Dreaming Beyond the American Dream

Editors' Note: This article is part of a Public Square conversation on Capitalism. Read other perspectives here.

"The American dream is dead and capitalism helped bury it." At first sight, this statement may sound counterintuitive, as capitalism is usually credited for the American dream. The truth is, however, that for more and more people the American dream is out of reach. Social mobility in the United States is worse than in many other countries, including England, a place not known for opportunities to move up the ladder of success. Everybody knows that the rich are getting richer and the poor are getting poorer. Even in the United States, over 20 percent of all children are food insecure, which means they do not have enough to eat.

Defenders of capitalism point out that never before in history have so many people owned so much stuff: more people have color television sets and refrigerators than ever before. This argument, while not incorrect, overlooks several problems. First, hunger remains real, and each day more than 20,000 children die worldwide from preventable causes. The death toll of global capitalism is significant. Add to that increasing ecological destruction and global warming. The tremendous damage done by capitalism can no longer be denied.

The biggest problem with capitalism, however, is not how much stuff people have but how much power. Power is part of the American dream. At the beginning of this dream is a Constitution that promotes the power of the people, subsequently broadened to include men who do not own land, women, and racial minorities. The dream is that people would have the ability to participate in what is important to them and their communities, and that people would have the agency to make positive contributions to the world. Moreover, the dream is that people would have the ability to engage in productive labor according to their gifts and talents and to live with dignity. It is the power of the people, an essential part of the American dream, that has taken the greatest hit as capitalism progressed.

In politics, recent changes in campaign financing allow not only the wealthiest of corporations but also the wealthiest individuals to use more of their wealth to expand their power over others and to push their agendas. In economics, increasing deregulation allows big businesses not only to control their workers and to reduce benefits but also to dominate and to destroy smaller corporations and businesses. Add to that the intentional destruction of labor unions, which empower workers, and the destruction of public organizations like independent school districts, which empower communities. As the power of the people is systematically diminished, the American dream has kicked the bucket.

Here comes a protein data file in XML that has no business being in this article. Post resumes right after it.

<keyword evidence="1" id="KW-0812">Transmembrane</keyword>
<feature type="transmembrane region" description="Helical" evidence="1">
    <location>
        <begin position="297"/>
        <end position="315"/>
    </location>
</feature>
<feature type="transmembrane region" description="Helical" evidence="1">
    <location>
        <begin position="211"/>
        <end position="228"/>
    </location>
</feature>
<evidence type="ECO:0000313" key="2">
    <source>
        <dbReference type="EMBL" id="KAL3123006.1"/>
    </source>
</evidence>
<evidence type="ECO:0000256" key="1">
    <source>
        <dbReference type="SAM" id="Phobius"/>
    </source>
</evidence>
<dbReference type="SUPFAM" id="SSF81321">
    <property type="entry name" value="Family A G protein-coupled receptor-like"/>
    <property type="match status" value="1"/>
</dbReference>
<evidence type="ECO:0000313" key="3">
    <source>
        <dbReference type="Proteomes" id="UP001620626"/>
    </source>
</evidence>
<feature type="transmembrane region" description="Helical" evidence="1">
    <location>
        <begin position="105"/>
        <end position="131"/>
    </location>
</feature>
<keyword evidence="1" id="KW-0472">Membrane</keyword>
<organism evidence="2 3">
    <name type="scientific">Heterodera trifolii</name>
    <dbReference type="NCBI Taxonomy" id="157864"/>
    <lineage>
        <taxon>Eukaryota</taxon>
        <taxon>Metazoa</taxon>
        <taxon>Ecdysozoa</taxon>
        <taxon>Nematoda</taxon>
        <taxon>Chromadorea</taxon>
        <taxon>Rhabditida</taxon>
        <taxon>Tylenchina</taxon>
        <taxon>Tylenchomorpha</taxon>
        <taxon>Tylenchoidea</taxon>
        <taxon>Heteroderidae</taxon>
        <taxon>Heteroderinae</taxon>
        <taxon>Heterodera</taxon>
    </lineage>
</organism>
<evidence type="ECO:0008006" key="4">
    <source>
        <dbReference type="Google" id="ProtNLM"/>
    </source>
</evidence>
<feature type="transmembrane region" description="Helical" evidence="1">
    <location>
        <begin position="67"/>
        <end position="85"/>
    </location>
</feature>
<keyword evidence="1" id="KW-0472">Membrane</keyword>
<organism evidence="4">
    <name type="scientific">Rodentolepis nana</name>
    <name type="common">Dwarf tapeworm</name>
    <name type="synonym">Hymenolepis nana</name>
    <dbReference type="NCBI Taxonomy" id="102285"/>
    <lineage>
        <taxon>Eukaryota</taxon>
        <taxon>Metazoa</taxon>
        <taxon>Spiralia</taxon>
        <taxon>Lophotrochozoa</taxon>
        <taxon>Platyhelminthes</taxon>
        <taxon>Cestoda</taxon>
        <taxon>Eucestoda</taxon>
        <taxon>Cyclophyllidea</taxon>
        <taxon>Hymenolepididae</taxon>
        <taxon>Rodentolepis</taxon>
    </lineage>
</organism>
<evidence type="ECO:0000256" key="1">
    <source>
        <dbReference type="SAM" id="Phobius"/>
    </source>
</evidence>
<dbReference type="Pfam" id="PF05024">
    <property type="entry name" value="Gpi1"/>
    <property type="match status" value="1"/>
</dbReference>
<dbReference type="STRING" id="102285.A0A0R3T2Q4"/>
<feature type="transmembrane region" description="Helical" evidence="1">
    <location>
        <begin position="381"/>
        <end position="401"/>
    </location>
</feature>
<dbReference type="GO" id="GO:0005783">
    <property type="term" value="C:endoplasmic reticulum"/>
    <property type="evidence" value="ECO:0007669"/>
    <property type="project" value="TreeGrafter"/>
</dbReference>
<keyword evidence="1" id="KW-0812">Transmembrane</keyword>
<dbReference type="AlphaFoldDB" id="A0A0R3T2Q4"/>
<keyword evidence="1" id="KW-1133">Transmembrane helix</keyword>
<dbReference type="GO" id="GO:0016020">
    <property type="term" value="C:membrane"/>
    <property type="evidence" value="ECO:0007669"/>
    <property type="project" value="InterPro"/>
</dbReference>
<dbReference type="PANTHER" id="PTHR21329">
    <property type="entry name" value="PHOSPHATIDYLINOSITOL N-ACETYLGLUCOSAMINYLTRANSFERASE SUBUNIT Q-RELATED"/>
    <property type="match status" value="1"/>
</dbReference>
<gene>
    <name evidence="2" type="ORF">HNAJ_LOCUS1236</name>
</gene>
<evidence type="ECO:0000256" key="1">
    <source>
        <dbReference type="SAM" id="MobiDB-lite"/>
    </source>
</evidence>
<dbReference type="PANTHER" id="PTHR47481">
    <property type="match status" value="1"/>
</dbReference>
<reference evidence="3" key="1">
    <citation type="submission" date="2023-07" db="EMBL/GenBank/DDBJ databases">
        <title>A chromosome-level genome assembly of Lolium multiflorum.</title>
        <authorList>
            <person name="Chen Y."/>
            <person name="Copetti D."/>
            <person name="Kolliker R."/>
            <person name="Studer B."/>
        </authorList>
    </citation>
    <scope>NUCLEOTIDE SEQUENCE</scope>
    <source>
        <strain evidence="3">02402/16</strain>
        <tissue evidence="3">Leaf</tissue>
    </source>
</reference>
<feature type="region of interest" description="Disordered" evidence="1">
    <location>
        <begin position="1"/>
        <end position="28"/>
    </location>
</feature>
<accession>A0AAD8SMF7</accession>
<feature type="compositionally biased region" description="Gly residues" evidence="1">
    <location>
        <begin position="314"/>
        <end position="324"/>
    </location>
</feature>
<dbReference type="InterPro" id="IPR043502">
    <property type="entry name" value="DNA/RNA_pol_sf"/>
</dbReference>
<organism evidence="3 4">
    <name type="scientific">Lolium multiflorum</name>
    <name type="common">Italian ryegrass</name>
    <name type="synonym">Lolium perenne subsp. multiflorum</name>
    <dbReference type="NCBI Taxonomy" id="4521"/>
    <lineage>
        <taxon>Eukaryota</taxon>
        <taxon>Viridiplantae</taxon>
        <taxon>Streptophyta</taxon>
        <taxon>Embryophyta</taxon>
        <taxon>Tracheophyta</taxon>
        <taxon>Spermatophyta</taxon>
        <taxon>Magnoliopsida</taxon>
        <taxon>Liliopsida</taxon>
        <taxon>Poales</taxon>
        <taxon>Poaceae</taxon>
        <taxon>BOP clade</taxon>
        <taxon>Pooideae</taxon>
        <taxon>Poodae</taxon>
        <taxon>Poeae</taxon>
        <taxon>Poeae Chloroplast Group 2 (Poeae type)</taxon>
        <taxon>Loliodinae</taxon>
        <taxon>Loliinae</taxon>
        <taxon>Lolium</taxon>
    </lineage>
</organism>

While the American dream is dead, capitalism appears to be alive and well. Everyone knows that capitalist economies go in cycles, and after the so-called Great Recession of the years after 2007 we have seen another upswing. The truth about this upswing, also known as the jobless recovery, is that, while the economy goes in cycles, fewer and fewer people benefit (Rieger, No Rising Tide: Theology, Economics, and the Future,2009). Many are concerned that such a system is not sustainable long-term, but even if were, it is increasingly proving disastrous for the majority of the world's population as well as for the climate of a planet that is heating up more than anyone imagined.

What are the alternatives? Do we have to choose between capitalism and the American dream? Our Abrahamic faith traditions help us put things in a different perspective, correcting the most blatant failures while allowing us to appreciate what has been achieved. The good news is that our faith is neither in capitalism nor in the American dream.

While capitalism is failing because it concentrates more and more money and power in the hands of a few, the Jewish roots of our faith remind us that a focus on material well-being is not a bad thing. The common critique of capitalism that it is "too materialistic" hides the fact that the alternative cannot be to give up concern for material things. Our problems will not be resolved by switching from a focus on material things to a focus on spiritual things. Abrahamic faith is deeply concerned about the material well-being of people. The question is, what is our material vision?

The American dream holds a material vision of wealth and power that is attainable to more than just the elites. Although this points in the right direction, faith in the God of Abraham, Moses, Isaiah, and Jesus broadens this perspective. Here, the power and the wealth of the people is taken so seriously that the "first become the last and the last become the first" (Mt. 20:16). Democracy is no longer a matter of the elites, as it was in Ancient Greece and Rome and some continue to practice it today through campaign financing and voter registration laws; democracy is now a matter of all, including the "least of these" (Mt. 25:40; Rieger and Kwok Occupy Religion: Theology of the Multitude, 2012).

Ultimately, the judgment on whether capitalism has failed or not depends on the value put on the well being of our communities and of the globe. Here, the Abrahamic faith traditions have a contribution to make, as they train our attention to all of humanity and creation. Do we believe that the well being of all matters? And, just as important, do we value the contributions that all of us are able to make to our communities and to the world?